That was the worst. My wife was working late and it was just me and the kid and Patrick—my kid named the monkey Patrick—and I got this situation under control and stepped out into the living room. I was whipped from the trauma of parenting, and I was about to crack a well-deserved beer and turn on the game when I felt a draft. 

That’s when I saw it.

Patrick’s tail. The window as shut but I knew that tail anywhere. I leaped up and snatched the monkey, knowing I’d just seen him in bed before lights out.

He was cold in my hand. I looked to the hallway, then back to the monkey. Something swatted my hand away. “What the hell you think you’re doing?”

I’m pretty sure I screamed. Okay so I screamed, but Patrick was talking, with an Irish accent no less.
“Hey,” he whistled. “You don’t want to get involved. Let me go, okay?”

I rubbed my eyes and he was still there. “Let you go, where?”

“Anywhere,” he said, wiping at his cheek. Maybe it was remnants of today’s mishap, but he was trembling, terrified. This monkey had been to hell and back. “This gig, it’s too much. I need to bail.”


“You gonna sit here and repeat everything I say?”

“No, I just…”

“I can’t do it. Look at me. I used to have fur, this coat with a sheen to it. I played a lullaby and my smile drove the girls crazy. I was the only male monkey on the shelf. Then that lunatic son of yours comes along.” 

“He’s hardly a luna—”

“Look at me!”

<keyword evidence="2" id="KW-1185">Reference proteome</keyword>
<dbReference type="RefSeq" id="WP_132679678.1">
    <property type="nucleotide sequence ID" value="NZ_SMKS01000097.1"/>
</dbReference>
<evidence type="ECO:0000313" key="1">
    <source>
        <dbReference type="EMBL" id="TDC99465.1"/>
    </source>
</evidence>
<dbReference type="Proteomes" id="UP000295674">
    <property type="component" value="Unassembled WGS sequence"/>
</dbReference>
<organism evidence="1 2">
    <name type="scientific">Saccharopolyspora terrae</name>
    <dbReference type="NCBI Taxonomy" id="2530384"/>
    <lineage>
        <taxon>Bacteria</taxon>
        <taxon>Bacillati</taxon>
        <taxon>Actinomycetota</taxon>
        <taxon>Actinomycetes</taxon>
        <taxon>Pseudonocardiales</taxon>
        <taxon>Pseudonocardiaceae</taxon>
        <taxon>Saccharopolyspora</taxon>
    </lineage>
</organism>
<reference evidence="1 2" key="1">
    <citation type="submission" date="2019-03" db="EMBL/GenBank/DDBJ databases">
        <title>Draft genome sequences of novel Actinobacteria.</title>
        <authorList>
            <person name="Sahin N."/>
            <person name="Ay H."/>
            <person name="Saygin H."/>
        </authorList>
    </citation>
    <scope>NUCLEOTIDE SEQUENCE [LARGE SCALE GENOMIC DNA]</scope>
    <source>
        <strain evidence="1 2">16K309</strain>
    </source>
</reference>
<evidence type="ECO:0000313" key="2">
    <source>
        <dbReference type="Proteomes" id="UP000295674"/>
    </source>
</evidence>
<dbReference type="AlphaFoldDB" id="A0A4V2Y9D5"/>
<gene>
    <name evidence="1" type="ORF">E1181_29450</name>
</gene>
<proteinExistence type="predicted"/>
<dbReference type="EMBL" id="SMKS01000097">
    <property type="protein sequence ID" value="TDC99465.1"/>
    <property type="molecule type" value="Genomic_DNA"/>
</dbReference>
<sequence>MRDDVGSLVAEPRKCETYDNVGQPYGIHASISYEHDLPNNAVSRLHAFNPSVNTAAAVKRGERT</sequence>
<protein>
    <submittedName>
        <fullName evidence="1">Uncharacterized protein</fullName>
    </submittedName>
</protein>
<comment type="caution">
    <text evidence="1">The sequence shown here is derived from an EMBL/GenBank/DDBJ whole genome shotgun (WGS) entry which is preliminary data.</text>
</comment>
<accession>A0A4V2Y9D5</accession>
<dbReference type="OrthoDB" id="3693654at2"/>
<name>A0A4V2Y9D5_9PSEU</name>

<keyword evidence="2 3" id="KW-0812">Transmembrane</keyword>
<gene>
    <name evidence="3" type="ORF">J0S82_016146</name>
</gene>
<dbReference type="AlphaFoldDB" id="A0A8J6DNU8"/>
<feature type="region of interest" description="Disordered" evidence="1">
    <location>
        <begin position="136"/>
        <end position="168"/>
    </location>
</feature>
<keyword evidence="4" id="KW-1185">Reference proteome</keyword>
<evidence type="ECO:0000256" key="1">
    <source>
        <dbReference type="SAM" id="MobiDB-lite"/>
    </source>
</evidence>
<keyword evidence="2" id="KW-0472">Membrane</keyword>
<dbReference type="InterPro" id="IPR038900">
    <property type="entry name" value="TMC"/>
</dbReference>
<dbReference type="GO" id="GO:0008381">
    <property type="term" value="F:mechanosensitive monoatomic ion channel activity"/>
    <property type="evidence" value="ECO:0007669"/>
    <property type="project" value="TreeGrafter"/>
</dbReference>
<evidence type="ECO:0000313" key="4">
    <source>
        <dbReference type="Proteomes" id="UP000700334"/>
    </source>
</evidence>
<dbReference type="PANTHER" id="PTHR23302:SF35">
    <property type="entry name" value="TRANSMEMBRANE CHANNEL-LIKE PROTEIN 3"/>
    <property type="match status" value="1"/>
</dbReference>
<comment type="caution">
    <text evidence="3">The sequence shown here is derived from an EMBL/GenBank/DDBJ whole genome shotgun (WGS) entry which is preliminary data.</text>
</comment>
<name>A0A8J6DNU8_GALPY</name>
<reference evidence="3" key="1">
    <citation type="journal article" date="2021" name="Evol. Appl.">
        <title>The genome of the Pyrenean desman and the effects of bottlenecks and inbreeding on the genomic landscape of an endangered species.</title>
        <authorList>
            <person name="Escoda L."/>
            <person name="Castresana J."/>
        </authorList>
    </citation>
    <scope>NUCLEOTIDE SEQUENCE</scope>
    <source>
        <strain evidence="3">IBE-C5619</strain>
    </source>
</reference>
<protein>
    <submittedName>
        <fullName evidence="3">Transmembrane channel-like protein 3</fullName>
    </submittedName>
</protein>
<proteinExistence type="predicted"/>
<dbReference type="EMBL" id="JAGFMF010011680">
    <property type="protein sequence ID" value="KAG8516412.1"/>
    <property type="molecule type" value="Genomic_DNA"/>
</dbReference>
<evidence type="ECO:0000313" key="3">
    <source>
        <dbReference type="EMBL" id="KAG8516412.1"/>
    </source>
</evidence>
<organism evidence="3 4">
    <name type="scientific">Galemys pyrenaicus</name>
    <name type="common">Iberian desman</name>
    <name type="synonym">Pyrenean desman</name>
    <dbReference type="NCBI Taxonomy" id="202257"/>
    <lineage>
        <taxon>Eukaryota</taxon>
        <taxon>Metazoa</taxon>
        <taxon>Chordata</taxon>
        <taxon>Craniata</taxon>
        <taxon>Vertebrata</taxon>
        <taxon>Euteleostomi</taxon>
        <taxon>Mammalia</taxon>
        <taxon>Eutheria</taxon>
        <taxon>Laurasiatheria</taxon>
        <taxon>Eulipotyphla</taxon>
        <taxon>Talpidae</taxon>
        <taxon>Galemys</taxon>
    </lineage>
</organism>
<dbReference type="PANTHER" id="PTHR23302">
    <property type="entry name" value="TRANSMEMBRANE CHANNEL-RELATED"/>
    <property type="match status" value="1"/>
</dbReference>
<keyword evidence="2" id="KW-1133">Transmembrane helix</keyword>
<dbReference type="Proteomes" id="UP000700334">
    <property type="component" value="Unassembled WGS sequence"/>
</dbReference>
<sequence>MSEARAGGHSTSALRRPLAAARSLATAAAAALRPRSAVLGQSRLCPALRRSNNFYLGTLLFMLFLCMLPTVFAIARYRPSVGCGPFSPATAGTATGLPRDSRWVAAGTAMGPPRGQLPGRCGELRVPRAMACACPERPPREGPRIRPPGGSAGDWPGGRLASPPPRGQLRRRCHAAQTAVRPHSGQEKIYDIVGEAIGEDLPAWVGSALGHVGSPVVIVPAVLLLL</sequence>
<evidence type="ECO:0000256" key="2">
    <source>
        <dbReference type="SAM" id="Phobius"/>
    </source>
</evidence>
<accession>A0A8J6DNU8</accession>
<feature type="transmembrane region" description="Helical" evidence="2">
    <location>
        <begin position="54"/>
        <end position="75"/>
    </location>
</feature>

I did. I saw his matted fur and deranged eyes. His tail hanging to the floor like an old rope. Today’s chemical bath hadn’t done him any favors, and that smile he spoke of was torn clean off at the edges.

“You see now?”

“Well,” I shrugged.

“Pull my tail.”

The sounds warbled out of a box that was visible through his threadbare skin and lost stuffing. The song was drunk, but the monkey thirsty.

“Now go pour that drink.”

I started to get up. “Beer?”


We set up at the table. Patrick drank bourbon like a champ. He wiped his face and began the story of how he was assembled in Mexico by a woman with strong hands and few teeth. How he came across the border on a box truck with a bobble doll named Sheila. “Sheila,” he said, his faded eyes mustering a glow. “She was something, kid. Really something.”


“Born and raised, Chico,” he said, knocking back another shot.

“But the name, the accent, the,,,"

“Drinking? Is that what you want to say? Try soaking up a few pounds of drool, get dropped in the toilet, see what it does for your sobriety, okay?”

“Okay, Patrick.”

“Okay, he mimicked. “And the dogs. Jesus, that pooch took my ear off.”

“We sewed it back on, Patrick.”

He set out his glass. I filled it to the top.


We talked it out. Patrick and I are all right these days. I look out for the guy. Bought a cute female monkey for my son. We look our for each other. Patrick tells me all the silly things my son said or did. And every now and then when the house is quiet we share a drink at the table.

Wednesday, May 10, 2017


Well, we’re off. Up and rolling on two wheels.

My little boy is riding a bike. And it’s somewhat of a shock, because I thought it would be summer before we were ready to take the training wheels off. But we have bigger kids in the neighborhood, and so our little man is inspired.
Good Luck!